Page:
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Last December, a quiet morning in Newtown, Conn., was shattered by gunfire and the screams of horrified children. When the shooting stopped, 20 Sandy Hook Elementary School students and six adults were dead.
A few of the questions about that tragic day were answered in a Connecticut State’s Attorney report. We learned that the Sandy Hook shooter, 20-year-old Adam Lanza, kept a spreadsheet of mass murders, and that he did not allow anyone, including his mother, into a bedroom whose windows were covered by trash bags. We learned that Lanza, who’d become increasingly anti-social, communicated with his mother only by email, even though they lived in the same house. What we didn’t learn was Lanza’s motive for the shootings. Not that it makes much difference.
I think it’s enough to know that Lanza, whose fascination with school shootings was expressed in a story he wrote in fifth grade, was mentally ill and obsessed with mass murders. Will we someday learn why his pathologies converged at Sandy Hook, the elementary school he attended as a child? Perhaps, but for me, the bigger question is this: How did we become a society in which a madman can look to dozens of mass shootings as models for his own killing spree?
The answer, I believe, is the same one that explains why a young person would walk up to a perfect stranger and punch them in the face. It’s the same answer that explains the unacceptable murder rate in Philadelphia and other large American cities. The answer is identical to the one that explains the proliferation of gun violence and our crumbling social fabric.
The answer lies in the disappearance of the nuclear family.
According to U.S. Census data, married couples with children make up just 19 percent of American households in 2013. That’s a drop of 21 percentage points since 1970.
That means young people like Adam Lanza, whose parents were divorced, are not the exception. Rather they are the rule. I know that divorce is damaging, because I, too, grew up as the child of divorce. It affected our family financially, emotionally, but most of all, it made us—made me—feel like we’d lost the sense of self that comes with the presence of both parents.
But Lanza was also dealing with mental illness, and I can’t pretend to know what drives mass murderers like him. Nor can I fathom what would make so many young men on our streets kill with impunity. I can, however, say with certainty that nuclear families make a difference in the lives of children. Not just because I come from a home that was split by divorce, but also because I had my first child before I was married.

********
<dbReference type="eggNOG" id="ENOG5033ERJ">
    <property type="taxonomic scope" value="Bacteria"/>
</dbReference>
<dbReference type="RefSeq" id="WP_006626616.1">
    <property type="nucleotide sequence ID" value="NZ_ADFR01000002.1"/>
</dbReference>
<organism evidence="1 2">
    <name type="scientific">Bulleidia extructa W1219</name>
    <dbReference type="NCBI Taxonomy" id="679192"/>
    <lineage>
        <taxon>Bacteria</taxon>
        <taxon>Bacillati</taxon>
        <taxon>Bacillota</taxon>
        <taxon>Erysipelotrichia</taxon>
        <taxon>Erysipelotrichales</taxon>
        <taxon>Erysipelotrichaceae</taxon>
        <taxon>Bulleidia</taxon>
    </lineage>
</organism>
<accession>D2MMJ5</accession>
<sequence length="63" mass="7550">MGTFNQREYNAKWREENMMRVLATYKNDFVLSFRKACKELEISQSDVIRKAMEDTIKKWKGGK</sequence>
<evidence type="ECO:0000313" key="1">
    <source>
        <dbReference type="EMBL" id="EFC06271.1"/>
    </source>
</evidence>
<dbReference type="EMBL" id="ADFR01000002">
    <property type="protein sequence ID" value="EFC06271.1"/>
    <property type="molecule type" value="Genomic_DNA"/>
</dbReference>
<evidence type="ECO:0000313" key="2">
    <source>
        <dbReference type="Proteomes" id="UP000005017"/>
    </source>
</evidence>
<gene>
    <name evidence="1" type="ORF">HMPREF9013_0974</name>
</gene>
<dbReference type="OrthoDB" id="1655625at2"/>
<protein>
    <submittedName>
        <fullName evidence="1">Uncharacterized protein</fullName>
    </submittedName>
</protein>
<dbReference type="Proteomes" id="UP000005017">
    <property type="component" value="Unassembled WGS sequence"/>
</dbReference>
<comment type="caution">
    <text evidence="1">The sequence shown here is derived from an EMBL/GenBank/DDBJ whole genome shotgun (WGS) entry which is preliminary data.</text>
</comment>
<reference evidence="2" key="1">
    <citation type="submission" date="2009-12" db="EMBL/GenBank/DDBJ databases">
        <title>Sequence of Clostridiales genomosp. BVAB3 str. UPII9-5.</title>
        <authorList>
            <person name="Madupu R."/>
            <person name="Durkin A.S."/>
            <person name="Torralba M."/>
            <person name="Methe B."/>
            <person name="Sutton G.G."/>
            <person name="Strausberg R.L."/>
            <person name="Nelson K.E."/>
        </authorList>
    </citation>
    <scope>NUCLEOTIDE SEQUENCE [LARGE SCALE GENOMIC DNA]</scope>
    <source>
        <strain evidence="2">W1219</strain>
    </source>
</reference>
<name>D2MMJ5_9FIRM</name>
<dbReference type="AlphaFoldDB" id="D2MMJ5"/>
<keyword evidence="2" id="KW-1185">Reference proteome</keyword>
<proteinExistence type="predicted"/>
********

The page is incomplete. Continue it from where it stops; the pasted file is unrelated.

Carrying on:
I learned through that experience that having weekly visits is different from being present in the home. I learned that parenting should never be reduced to phone calls, gift-giving, and child support checks. Most importantly, I learned that there is nothing that you can give your child to replace your daily presence in their lives.
As a married father, I’ve seen the difference that nuclear families make, not only in the lives of children, but also in the lives of parents. Being responsible for families helps men grow into fathers, helps women grow into mothers, and pushes parents toward the kinds of give-and-take that yield success.
This is not to say that single parents can’t raise beautiful and successful children. They can. But raising children is difficult enough with two people. It’s that much harder to do alone. And for whatever reason, too many women are doing it alone.
Forty-eight percent of children living only with a mother in 2013 had a mother who had never been married, according to the Census report, and 45 percent of children living with single mothers lived in poverty. By contrast, only 21 percent of children living with single fathers lived in poverty.
But the presence of fathers is about so much more than preventing physical poverty. It’s also about preventing the emotional poverty that causes children to grow up seeking destruction.
That’s why men, in particular, must do more to make nuclear families work. Men must step up and do whatever we can to make marriage and commitment the goal for our families. Men must realize that we are responsible for the people we help to create. Men must do all we can to make sure we are more than a name on a child support check. Men have to step up to be fathers, to be husbands, to be men.
The nuclear family is not Ozzie and Harriet—a meticulously dressed housewife who tends the picket-fenced home while her husband goes off to work. Rather, the nuclear family is a couple working together to protect and provide for the children they create.
That’s what communities are made of. It’s what gives children the sense of self they need in order to overcome the negative influences of an increasingly fragmented society.
If we want to stop the trend toward violence and mass murder in our crumbling communities, we can’t afford to view nuclear families as a thing of the past. Instead we must view them as a thing of the future. Otherwise, we’ll keep raising up lost men like Adam Lanza, and none of us wants that.